Leader Blues

Monday, July 31, 2006

EDITORIAL>>Children warehoused

That is roughly $23,000 a child, and the state has no clue about how often the expenditure is useful and how often it is worthless, or worse. That is the condition of state mental-health services for children, acknowledged by the state officials who supervise them and, by inference, by some of the people who get the money and provide the services. It is no wonder that Arkansas ranks around the bottom when national studies compute where in the 50 states life for at-risk children is most favorable.

“The fundamental problem is that we don’t have a system,” Ray Scott, deputy director of the state Department of Human Services, told legislators this week. “We have an episodic providing of care.”

Those receiving the care go from one program to another without any overall review or coordination, he said. Our attention has been brought to these conditions at least partly by the revelation last month that the owner of a camp in northeast Arkansas that houses quite a few of these children — the Lord’s Ranch — has been chartering planes at his company’s expense to fly Gov. Hucka-bee around the country to political events.

Huckabee says it is merely a coincidence that since the Lord’s Ranch began pitching in heavily to his and his wife’s political war chests and to Huckabee’s independent committees that the state Medicaid allotments to the camp rose from $140,000 to $8.5 million a year. The House Committee on Aging, Children and Youth, Legislative and Military Affairs, some of whose members are the lucky recipients of Lord’s Ranch political largesse, decided to take a look at the mental-health practices. They did not learn much. Several lawmakers wanted to know why Arkansas spends more per capita than any of the states on children housed at these kinds of facilities. No one had a clue.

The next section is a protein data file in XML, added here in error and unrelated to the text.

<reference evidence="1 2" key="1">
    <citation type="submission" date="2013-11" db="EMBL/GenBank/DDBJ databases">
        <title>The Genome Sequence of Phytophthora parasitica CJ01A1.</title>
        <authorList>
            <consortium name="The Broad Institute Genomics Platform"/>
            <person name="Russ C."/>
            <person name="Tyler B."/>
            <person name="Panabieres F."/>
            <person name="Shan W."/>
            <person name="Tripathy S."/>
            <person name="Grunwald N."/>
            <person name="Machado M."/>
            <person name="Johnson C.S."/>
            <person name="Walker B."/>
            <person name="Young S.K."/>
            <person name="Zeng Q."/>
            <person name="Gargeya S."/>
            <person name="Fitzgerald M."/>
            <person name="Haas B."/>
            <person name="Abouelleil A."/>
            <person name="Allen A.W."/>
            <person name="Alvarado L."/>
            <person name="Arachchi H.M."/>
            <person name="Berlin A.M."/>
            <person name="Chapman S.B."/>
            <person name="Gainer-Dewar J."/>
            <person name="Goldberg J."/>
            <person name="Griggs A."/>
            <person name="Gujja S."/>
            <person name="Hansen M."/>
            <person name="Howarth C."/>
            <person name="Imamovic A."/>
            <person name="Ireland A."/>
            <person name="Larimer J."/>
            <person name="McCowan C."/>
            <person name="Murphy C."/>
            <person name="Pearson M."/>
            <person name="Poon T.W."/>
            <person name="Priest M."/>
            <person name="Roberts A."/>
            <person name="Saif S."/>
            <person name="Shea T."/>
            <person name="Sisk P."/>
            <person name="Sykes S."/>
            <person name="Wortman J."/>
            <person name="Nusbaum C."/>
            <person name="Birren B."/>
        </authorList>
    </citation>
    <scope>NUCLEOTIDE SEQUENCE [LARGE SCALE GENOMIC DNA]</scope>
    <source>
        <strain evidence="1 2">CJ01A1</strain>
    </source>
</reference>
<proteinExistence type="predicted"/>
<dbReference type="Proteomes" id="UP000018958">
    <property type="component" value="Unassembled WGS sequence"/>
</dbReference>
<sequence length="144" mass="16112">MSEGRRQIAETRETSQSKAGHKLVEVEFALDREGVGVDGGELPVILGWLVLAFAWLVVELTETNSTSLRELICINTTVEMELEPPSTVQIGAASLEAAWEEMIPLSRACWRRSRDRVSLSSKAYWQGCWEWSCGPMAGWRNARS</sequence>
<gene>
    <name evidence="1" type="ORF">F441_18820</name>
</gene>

Maybe other states had other sources of money besides Medicaid to treat those children, the Lord’s Ranch director said.
The Lord’s Ranch attorney said if too many kids were being sent there who shouldn’t be there it was not the facility’s fault but the state’s fault for approving the claims. How can the state do an honest job of screening the assignments and claims, state Rep. Jay Bradford asked, if the providers are spending so much money lobbying and on political gifts to those who make the state decisions?

It is an old question around state government, but still a good one. We need a penetrating examination of the system of providing mental-health services to children, like the one mandated for the foster-care program a dozen years ago after a federal lawsuit. It should be a priority of the next governor. The children deserve it, and taxpayers who are laying out such extravagant sums should demand it.